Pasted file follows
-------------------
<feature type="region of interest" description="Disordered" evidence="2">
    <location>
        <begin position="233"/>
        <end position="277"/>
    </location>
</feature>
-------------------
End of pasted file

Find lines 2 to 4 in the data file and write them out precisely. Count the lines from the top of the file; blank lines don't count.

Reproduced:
    <location>
        <begin position="233"/>
        <end position="277"/>